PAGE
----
The daily news cycle keeps us constantly aware of each day’s escalating violence. A few days after celebrating Easter Sunday, I remember hearing news of the most recent chemical gassing of Syrian citizens, women, men and children, by its own government. As I prayed for peace that day in the safety of my home halfway around the world, I could not help wondering how the Christian Syrians were coping during the commemoration of the holiest events of the Christian faith, in the midst of such suffering.
During my prayer, I thought also about the victims and the loved ones of those killed by gun violence around the world and the myriad ways humanity has found to inflict suffering upon one another. Pope Francis spoke to the world in his Easter Message of many of these areas of global suffering. His message called for peace and reconciliation in a world “torn by war and conflict and marked by so many acts of injustice and violence.”
Recently I participated in an Easter Novena for Peace. It was an excellent way to really remember the Resurrection gifts of hope and peace. I know that achieving true peace requires both prayer and action, but I believe it is God’s gift of hope through the Resurrection that brings lasting peace—“the peace beyond all understanding”–despite the circumstances.
“Peace Be With You.” These were the first words that Jesus proclaimed when he appeared to his frightened friends who had just days before witnessed the horrors of his execution and death. Yet, here Jesus stands before them speaking of “peace” and sharing with them the Spirit that would empower them with hope. Is this not Easter hope, a gift of the Resurrection, still being offered by Jesus to each of us today? I believe it is. It is this Resurrection hope that enables Christians to proclaim “Happy Easter” even in a world, “torn by war and conflict and marked by so many acts of injustice and violence.”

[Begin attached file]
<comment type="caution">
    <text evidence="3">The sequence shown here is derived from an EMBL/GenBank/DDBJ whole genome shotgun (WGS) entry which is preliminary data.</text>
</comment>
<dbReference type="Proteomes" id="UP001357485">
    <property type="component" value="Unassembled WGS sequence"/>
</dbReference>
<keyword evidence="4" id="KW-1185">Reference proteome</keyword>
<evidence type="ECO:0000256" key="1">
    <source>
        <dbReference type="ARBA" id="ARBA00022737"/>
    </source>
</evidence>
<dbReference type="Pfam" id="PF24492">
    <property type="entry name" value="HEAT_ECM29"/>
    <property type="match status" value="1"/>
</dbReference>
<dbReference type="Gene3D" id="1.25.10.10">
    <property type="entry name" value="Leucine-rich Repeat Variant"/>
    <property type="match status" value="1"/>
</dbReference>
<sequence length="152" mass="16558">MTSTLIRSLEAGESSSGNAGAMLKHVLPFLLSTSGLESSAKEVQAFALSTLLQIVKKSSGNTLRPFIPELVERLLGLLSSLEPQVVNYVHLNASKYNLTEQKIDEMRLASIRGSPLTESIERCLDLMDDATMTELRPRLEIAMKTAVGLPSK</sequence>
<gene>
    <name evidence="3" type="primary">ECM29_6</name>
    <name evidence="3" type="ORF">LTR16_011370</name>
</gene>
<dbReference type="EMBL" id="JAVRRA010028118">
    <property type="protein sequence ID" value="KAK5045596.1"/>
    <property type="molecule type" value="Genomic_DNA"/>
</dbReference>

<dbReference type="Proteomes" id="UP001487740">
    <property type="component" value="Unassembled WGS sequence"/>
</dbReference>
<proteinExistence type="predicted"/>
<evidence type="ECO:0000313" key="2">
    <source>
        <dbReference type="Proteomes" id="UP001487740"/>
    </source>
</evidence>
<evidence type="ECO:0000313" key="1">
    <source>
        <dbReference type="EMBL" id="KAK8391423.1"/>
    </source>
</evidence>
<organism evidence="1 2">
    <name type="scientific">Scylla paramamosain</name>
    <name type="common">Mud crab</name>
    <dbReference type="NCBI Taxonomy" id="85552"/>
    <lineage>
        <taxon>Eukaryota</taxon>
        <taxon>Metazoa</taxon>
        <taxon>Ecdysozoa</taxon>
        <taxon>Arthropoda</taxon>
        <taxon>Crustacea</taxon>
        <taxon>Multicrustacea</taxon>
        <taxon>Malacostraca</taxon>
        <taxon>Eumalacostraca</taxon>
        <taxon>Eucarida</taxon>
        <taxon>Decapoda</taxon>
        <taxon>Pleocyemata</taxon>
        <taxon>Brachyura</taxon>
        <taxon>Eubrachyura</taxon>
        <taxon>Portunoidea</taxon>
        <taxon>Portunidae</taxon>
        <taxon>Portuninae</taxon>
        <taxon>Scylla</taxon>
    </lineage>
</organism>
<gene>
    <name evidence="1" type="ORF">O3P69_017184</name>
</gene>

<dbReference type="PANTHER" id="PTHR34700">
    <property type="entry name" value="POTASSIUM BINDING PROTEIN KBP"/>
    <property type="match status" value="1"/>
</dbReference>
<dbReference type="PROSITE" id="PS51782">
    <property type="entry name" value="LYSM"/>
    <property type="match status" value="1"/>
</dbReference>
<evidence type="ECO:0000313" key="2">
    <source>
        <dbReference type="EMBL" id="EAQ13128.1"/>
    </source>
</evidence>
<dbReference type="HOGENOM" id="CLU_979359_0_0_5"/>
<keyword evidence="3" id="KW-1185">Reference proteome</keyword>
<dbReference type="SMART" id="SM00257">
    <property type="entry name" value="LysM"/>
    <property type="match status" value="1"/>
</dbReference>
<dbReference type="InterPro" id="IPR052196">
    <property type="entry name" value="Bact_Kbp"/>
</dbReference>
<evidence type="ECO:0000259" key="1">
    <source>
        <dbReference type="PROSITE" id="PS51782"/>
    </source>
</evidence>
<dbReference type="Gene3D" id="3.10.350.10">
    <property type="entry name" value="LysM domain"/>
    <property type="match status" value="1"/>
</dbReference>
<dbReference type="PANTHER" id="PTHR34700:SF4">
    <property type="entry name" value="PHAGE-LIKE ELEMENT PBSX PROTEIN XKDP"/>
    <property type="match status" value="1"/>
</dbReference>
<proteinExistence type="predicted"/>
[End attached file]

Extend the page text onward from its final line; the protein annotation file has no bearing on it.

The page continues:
Dominican Sister of Peace Sister Mary Irene Lolli died at Mohun Health Care Center, Columbus, OH, on Easter Sunday, April 1, 2018.
Sister Irene (Mary Julia) was born on April 27, 1925, to Irene Pachioli and Sante Lolli of Strafford, PA. She entered the Dominican Sisters of St. Catherine Di Ricci, now the Dominican Sisters of Peace, in 1952.
Sr. Irene had a great love of learning and study. She earned a Bachelor of Arts in Social Studies/Sociology from the College of St. Rose and her Master of Theological Studies from the Franciscan School of Theology. She expanded her knowledge by studying other disciples at numerous institutes and workshops, including the Dominican School of Spirituality and the Catholic University of America.
Much of Sr. Irene’s active ministry was spent serving the spiritual needs of others as a DRE, Pastoral Minister, and as a staff member at retreats in Pennsylvania, New York, Florida, Michigan and New Mexico. She also served on the Leadership team of her founding congregation for 10 years. She was a lover of history, and a great admirer of Lucy Eaton Smith, the founder of the de Ricci congregation.
In her preaching for Sr. Irene’s service, Sr. Anne Lythgoe remembered her ability to be present, to engage with a single person. Perhaps this was part of her gift to her spiritual ministry. Even after she became ill, she took great pleasure in the company of her friends and her community.
Sr. Irene is preceded in death by her parents, her brother, Louis and her sisters, Angela Vidinsky, and Rosemary DeSanto. She is survived by her brother, Lawrence, her sister Lucy Rankin and nieces and nephews.